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Unfortunately, an inheritance is generally considered separate property, not marital, because a spouse doesn't have rights to an inheritance. The exception would be where one spouse inherits money and then co-mingles it -lets say to pay household expenses, or to buy new furniture. Then there is potentially a claim.The fact that she didn't inform the courts I don't see as significant because an inheritance does not "vest" until a person has passed. That is, until her grandfather passes away, anything could happen -she could be written out of the inheritance, the inheritance amount could change, her grandfather could lose all his money, etc.
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Is she the joint owner, or is she a named beneficiary in a pay on death clause? If she is the joint owner, arguably that account or accounts should have been listed on a financial disclosure affidavit during the divorce as an asset. You'd want to talk to local counsel about that --because now that a year has gone by, too much time may have passed for you to petition to reopen the divorce. Also, if you knew about these joint accounts, the argument could be made that you didn't object to the fact that they were not included, and so that they shouldn't be included now.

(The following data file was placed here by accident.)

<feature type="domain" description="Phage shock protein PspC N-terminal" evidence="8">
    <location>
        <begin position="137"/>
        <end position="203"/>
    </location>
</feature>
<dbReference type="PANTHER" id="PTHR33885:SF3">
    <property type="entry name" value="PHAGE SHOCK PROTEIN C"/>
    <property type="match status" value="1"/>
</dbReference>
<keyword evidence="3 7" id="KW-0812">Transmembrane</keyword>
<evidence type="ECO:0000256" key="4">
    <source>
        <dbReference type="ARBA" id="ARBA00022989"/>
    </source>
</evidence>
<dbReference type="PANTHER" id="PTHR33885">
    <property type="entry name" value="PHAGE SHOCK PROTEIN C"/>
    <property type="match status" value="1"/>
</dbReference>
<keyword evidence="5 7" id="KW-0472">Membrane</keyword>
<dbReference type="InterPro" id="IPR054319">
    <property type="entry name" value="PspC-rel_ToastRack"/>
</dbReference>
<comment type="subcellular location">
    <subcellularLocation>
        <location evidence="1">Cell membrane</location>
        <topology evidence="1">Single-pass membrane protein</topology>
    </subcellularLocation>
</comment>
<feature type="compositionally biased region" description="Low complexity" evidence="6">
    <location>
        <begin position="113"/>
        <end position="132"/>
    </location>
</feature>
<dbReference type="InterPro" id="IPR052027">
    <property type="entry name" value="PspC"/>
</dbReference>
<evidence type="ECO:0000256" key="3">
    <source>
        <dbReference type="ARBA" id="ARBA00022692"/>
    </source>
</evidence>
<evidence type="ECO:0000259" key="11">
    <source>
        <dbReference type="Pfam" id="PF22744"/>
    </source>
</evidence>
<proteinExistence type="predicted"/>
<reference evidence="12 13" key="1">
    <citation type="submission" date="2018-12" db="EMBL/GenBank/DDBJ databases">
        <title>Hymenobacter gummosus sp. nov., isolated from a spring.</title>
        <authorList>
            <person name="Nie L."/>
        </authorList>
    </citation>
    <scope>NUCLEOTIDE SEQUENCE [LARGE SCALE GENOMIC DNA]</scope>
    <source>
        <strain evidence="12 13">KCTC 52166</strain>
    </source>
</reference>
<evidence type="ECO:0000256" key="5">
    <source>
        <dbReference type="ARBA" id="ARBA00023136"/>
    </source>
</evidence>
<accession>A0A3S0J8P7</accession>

Perhaps I'm confused then whether she hid it or not--because you said that she took money out of these accounts when the two of you needed it -I took that to mean you had knowledge of the existence of the accounts. If I misunderstood you, my apologies (sometimes things are not clear over writing).Child support is a "fluid" issue -a determined amount can always change because of a change in circumstances. Let's say for example that a non-custodial parent is paying $250 a month, when they land a new job and suddenly start making $100,000 a year more. A custodial parent could bring a motion to modify support because of the changed circumstances arguing that the NCP should now pay more.I don't see her getting retroactive support -that typically happens where an unmarried parent files for support after a child is born and there is time between the birth and paternity testing, etc. Or, it can happen in cases where a person was underpaid due to a miscalculation, for example.